A new art installation at the Venice Immersive — the film festival’s VR sidebar — promises to make dreams a reality, or virtual reality at least.
Tulpamancer, created by Marc Da Costa and Matthew Niederhauser uses open-source AI tools, including Open AI and StableDiffusion, to reconstruct users’ memories and dreams in a guided two-step journey, then reproduce through virtual reality (VR).
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In the trailer of Tulpamancer, we hear the voice of ‘Tulpa’, a software program that, according to the story of the piece, was discovered in an old warehouse that once housed the laboratory of an East German scientist.
“Tulpamancer is an interactive experience that allows people to have an intimate encounter with AI technology,” says Da Costa, speaking to THR Roma. “You walk into a room and sit down at a computer, and you chat with this mysterious AI entity that will ask you questions about your memories, your past, your future. Then, you walk into a room with a VR headset, during which a totally new custom script, visual and voiceover is produced for you.”
The style of the installation is reminiscent of the 1980s, with the Tulpamancer computer displayed on a classic black screen with green text The experience, according to the creators, is an experiment on two fronts. The first is on the use of AI in art to make a contribution to the ongoing debate, which has come to a head with the dual strikes in Hollywood. The second is an experiment with the construction of personalized narratives.
“We’ve conceived this project before the strikes, and our initial perspective, as artists, is that AI is a new tool to be displayed as an installation but also for storytelling,” says Niederhauser. “It’s a technology that both of us have had an interest in for decades. Obviously, there’s been a sudden shift in terms of the quality of AI and how it’s been used, and it’s definitely going to see misuse,” he continues. “We support the strikes, and we want to bring some distinction to the conversation. In the hands of an exploitative industry, AI can be very harmful.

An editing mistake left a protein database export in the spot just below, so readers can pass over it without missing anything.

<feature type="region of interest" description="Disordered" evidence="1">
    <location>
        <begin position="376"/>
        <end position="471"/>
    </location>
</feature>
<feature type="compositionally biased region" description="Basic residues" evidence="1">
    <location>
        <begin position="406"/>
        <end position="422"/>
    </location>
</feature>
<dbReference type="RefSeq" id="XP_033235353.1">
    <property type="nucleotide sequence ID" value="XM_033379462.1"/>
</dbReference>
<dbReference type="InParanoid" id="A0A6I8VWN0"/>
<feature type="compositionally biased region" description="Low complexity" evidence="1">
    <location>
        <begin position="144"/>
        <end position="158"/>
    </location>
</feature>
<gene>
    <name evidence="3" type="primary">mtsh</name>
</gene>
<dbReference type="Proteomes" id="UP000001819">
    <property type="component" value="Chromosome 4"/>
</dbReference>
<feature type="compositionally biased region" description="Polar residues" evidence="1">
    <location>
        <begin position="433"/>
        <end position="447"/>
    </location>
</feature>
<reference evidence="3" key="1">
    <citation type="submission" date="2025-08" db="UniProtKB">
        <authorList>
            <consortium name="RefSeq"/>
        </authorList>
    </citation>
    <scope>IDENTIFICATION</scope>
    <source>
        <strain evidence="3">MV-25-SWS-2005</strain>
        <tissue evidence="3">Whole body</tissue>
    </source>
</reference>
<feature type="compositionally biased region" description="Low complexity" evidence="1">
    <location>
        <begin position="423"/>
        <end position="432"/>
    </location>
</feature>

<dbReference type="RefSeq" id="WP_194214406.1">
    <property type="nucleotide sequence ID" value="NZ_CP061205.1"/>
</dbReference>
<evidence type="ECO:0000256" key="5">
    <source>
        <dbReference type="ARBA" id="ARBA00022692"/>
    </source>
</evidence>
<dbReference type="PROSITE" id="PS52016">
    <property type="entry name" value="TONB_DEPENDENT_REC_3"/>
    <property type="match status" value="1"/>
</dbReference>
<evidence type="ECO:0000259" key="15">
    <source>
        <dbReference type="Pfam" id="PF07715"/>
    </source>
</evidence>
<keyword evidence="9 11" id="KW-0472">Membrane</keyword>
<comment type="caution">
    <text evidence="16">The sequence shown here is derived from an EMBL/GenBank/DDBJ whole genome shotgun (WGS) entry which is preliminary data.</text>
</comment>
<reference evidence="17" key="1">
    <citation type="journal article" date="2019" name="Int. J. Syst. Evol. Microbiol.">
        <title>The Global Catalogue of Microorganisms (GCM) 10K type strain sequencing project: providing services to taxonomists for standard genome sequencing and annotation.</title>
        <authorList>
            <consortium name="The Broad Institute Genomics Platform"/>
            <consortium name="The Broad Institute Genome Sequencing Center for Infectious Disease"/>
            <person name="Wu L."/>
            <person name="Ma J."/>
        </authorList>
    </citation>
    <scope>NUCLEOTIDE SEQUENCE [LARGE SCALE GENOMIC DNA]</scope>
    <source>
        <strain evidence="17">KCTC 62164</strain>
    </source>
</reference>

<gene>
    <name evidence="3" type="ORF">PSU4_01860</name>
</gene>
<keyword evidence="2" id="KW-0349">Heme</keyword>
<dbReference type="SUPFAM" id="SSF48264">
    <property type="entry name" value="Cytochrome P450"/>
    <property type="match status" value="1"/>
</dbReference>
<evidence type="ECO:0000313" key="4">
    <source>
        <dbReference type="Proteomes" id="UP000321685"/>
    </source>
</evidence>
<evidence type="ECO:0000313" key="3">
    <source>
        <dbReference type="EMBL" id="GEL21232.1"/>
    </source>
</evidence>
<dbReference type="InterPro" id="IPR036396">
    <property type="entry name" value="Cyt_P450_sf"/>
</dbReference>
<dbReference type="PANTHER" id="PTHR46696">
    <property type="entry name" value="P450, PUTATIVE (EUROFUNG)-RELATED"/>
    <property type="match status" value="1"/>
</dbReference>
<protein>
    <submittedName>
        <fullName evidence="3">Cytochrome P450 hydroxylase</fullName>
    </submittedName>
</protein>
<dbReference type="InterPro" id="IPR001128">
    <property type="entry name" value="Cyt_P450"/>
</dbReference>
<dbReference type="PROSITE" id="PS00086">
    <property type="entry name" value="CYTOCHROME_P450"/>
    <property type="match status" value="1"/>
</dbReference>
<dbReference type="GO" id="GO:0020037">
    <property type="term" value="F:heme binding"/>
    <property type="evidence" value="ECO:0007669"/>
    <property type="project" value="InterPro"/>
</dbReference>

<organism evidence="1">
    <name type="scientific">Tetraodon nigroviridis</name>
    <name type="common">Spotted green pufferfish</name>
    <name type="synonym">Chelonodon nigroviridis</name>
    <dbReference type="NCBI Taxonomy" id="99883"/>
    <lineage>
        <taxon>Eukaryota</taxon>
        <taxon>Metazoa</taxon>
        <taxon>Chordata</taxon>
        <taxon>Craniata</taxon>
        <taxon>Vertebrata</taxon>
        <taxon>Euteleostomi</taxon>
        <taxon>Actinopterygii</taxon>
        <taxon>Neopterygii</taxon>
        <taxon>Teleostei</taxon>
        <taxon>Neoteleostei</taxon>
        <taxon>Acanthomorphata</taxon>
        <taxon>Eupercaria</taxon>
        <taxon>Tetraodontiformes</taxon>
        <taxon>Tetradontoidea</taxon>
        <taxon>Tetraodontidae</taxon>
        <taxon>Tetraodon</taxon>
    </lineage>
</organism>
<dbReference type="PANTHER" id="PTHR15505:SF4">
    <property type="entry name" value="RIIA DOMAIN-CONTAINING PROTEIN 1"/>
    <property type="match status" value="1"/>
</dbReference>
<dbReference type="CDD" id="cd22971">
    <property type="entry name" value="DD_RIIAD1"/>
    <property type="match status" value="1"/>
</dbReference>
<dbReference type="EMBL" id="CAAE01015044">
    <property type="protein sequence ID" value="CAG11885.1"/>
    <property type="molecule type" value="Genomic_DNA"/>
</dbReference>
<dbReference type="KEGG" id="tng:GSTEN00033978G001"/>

“We’ve created something that will hopefully allow people to see [AI’s] limitations, we didn’t create the matrix, it’s just an installation,” notes Niederhauser. “But also a foreshadowing of something that is definitely coming, and it’s especially about personalized narratives, and the power to engage and have a conversation.”
Testing the installation at Venice Immersive, the point the two artists want to convey is clear: As a storyteller, Tulpamancer is limited. The more details shared with the machine, the more accurate the VR creation becomes, but otherwise, it doesn’t have the tools to recreate much of anything at all, leaving details and images vague.
Despite Tulpamancer‘s harmless appearance, Da Costa warns AI technology “is really powerful and needs to be regulated.”
Check out the exclusive trailer for Tulpamancer on THR Roma‘s website here.
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